Blackwood Gospel

San Antonio Express-News -January 29, 2004
           While the Blackwood name is revered in Southern gospel circles, the original family band, The Blackwood Brothers Quartet, formed in 1934 in Choctaw County, Miss., was a group whose impact has been felt far and wide.
           For example, a young Elvis Presley reportedly auditioned for the group in the early '50s and didn't get the gig. The Blackwoods had an influential radio show in the '40s, landed a recording contract via Arthur Godfrey's Talent Scouts, became the first gospel group to sell a million records, survived the loss of two members in a 1954 airplane crash, pioneered bus travel for touring groups and racked up practically every award in secular and spiritual music.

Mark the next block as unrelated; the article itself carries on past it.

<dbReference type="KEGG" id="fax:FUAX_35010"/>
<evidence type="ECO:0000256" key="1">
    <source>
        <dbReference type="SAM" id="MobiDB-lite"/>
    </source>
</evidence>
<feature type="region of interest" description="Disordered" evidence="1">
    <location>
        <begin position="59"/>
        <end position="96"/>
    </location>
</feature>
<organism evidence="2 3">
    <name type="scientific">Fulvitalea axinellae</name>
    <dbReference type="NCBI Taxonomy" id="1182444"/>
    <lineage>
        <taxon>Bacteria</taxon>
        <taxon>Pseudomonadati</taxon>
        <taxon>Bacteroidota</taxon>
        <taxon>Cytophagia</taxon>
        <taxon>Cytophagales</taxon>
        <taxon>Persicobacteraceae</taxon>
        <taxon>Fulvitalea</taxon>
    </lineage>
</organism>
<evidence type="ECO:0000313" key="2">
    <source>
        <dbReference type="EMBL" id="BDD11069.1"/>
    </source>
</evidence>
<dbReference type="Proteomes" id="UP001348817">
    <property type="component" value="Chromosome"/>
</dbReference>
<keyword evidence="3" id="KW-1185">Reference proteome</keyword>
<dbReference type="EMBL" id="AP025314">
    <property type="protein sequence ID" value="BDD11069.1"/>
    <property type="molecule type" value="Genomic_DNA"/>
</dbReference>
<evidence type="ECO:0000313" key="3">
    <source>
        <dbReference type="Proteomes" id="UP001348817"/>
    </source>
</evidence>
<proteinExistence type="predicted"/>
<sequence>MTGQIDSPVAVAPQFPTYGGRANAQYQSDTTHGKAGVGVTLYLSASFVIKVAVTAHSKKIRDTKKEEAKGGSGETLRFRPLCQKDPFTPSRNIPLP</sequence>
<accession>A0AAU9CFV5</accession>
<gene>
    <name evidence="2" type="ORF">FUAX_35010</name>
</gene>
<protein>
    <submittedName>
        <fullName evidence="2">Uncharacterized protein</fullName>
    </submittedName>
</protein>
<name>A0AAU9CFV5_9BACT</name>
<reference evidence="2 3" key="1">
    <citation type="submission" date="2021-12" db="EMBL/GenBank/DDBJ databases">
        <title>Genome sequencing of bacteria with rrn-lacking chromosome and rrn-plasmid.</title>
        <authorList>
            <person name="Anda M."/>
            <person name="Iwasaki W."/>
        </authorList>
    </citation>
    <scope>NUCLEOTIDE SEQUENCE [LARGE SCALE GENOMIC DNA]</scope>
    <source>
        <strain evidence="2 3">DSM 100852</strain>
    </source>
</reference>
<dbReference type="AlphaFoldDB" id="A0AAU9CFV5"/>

The last original Blackwood brother, Cecil, who joined the group after the fatal plane crash, died in 2002. Now Cecil's son, Mark Blackwood, is at the helm of the Blackwood Gospel Quartet.
           As a quartet, the Blackwood group concentrates on the type of hand-clapping, traditional gospel music that made the original family group a hit. The quartet also is staffed with talented folks who have released albums on their own. The Blackwoods have been nominated for a Grammy award for the CD "Always Hear the Harmony: The Gospel Sessions," which features the quartet working with Engelbert Humperdink, the Jordanaires and the Light Crust Doughboys.

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